Taking a geometric data set and converting it to a bitmap data set (consisting of pixels). Rasterization is generally done through scan conversion.



A structure used to uniquely define the position and orientation of a hair strand. Every strand in a dense or a sparse hair model must have a unique root. There are two types of roots in Ornatrix- roots relative to object and roots relative to surface. Roots relative to object contain information about their location in object space. These roots will not deform and will only change their orientation as the object does. Roots relative to surface contain information about their location on a surface will deform with the object.


Scan Conversion 

The process of taking a vector-based structure (such as a polygon or a line), projecting it into screen coordinates, and breaking it up into rasters (integer horizontal lines). Then a single loop can very quickly fill in the spaces between horizontal lines thus 'drawing' the structure to screen.



A segment is a primitive structure that Ornatrix uses to deal with hair. A segment usually consists of two points (vertices) forming a finite line defined by these points. Internally a hair strand is represented by an array of linked segments, each segment sharing a point of next and previous segment.



The phenomena of hair strands casting shadows onto themselves.



Also known as phase function. A shader is an algorithm that given input lights, surface property, and camera information, completely describes the scattering of light at a given sample position in space. Shaders are used to convert irradiance functions into radiance usually in form of RGB pixel color.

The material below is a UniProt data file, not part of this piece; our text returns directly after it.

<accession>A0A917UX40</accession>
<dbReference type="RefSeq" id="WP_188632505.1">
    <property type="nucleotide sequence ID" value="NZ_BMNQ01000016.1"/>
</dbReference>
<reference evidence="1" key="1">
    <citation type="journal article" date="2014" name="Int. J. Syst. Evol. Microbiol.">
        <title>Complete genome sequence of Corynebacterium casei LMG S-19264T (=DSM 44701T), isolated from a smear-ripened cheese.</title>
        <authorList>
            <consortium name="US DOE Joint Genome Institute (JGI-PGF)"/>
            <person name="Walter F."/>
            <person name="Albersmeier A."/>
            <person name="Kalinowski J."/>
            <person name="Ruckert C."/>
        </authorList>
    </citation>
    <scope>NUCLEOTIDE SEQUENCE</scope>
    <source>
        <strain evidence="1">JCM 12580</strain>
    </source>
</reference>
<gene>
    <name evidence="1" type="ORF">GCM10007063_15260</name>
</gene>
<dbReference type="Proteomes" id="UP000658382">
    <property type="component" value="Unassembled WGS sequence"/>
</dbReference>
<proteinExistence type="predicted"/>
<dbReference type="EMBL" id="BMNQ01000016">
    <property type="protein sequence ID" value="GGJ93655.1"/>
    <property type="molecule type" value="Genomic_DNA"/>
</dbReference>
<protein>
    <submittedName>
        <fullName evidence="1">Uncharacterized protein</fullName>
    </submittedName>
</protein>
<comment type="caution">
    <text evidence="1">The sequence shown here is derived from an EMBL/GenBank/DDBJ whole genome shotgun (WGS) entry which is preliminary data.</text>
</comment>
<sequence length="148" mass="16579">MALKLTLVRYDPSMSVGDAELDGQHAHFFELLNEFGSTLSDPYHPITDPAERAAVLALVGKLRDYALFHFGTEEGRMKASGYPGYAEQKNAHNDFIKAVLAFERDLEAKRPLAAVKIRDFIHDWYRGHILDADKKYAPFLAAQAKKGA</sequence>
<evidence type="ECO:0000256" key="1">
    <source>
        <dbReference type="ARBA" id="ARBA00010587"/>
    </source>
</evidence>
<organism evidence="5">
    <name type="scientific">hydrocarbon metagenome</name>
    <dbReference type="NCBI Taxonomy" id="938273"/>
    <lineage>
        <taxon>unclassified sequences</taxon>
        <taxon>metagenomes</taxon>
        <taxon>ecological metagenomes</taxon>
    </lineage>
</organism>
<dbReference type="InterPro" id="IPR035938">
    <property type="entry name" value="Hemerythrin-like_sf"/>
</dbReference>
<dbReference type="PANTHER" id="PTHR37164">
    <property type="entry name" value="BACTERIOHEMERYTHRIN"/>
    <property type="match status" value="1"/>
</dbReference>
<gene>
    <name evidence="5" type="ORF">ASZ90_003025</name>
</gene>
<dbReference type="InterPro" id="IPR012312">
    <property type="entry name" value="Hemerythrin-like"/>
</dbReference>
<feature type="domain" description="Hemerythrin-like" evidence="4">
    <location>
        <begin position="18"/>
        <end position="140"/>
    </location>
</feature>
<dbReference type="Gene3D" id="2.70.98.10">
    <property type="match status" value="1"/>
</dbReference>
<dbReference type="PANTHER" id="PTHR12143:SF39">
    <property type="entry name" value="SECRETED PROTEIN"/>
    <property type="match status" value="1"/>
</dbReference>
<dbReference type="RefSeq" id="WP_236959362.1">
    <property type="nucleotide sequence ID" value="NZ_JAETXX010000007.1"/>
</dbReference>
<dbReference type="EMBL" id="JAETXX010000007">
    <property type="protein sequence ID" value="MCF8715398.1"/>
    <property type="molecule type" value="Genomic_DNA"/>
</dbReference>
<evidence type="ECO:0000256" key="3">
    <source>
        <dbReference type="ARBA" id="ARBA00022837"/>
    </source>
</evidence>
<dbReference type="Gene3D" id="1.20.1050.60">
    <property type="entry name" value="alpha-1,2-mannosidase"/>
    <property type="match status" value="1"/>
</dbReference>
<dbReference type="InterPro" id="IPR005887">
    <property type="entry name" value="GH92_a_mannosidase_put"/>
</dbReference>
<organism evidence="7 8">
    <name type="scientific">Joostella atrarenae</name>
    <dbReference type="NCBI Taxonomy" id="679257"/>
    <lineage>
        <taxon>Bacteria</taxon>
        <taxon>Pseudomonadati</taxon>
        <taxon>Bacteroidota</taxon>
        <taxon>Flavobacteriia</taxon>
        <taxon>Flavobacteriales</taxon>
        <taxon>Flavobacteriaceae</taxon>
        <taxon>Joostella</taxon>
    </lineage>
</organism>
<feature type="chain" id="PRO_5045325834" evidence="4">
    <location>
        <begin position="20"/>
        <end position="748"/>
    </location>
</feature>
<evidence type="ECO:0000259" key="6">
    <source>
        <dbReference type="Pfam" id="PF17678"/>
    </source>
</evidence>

Virtual structures in space that are used to visualize points where vector fields exhibit their cusps. These points usually appear to 'suck in' or repel everything around them. For example, in surface comb modifier sinks are used to display where the hair is being repelled or attracted.


State Converter 

A plugin that converts an Ornatrix object from one state to another. For example, converting mesh to guides, or guide to hair, or hair to rasters.



A strand is a virtual curve representing a single hair consisting of a rigid linked list of hair segments. The word virtual means that its structure doesn't always uniquely define its final shape. For example, a strand can start out with two segments, then get modified to contain 12 segments, and in final render its structure can contain 50 segments and change from frame to frame.


Strand Approximation 

Hair strands in nature are true curves with microscopic follicle structure. This structure is extremely hard to reproduce on a computer, and therefore it is approximated by using linked segments (see definition of strand). Strand approximation is a term used to describe how well these segments represent their true curvature. Usually the more segments you have the better the approximation and the longer the computational times. Ornatrix doesn't guarantee that strands will retain the same approximation throughout its pipeline. For example, one can start out with 2-segments, and end up with hundreds of them during rendering. Ornatrix uses Bezier approximation of 3'rd degree to switch between lower and higher detail.


Strand Transform 

Any transformation occurring in the canonical space formed by strand. It is generally safe to assume that anything happening in strand space will 'flow' with the strand along its length from root to tip.



A vector that is parallel to a specified point on a surface or a curve. Tangent can be looked at as a pencil of vectors perpendicular to a surface normal.



By definition synonymous to clear, lucid. In computer graphics translucency usually is a property of objects diffusing light through volume, not just reflecting it. Therefore any translucent object will reflect light, but also let it pass through it and onto other objects behind it.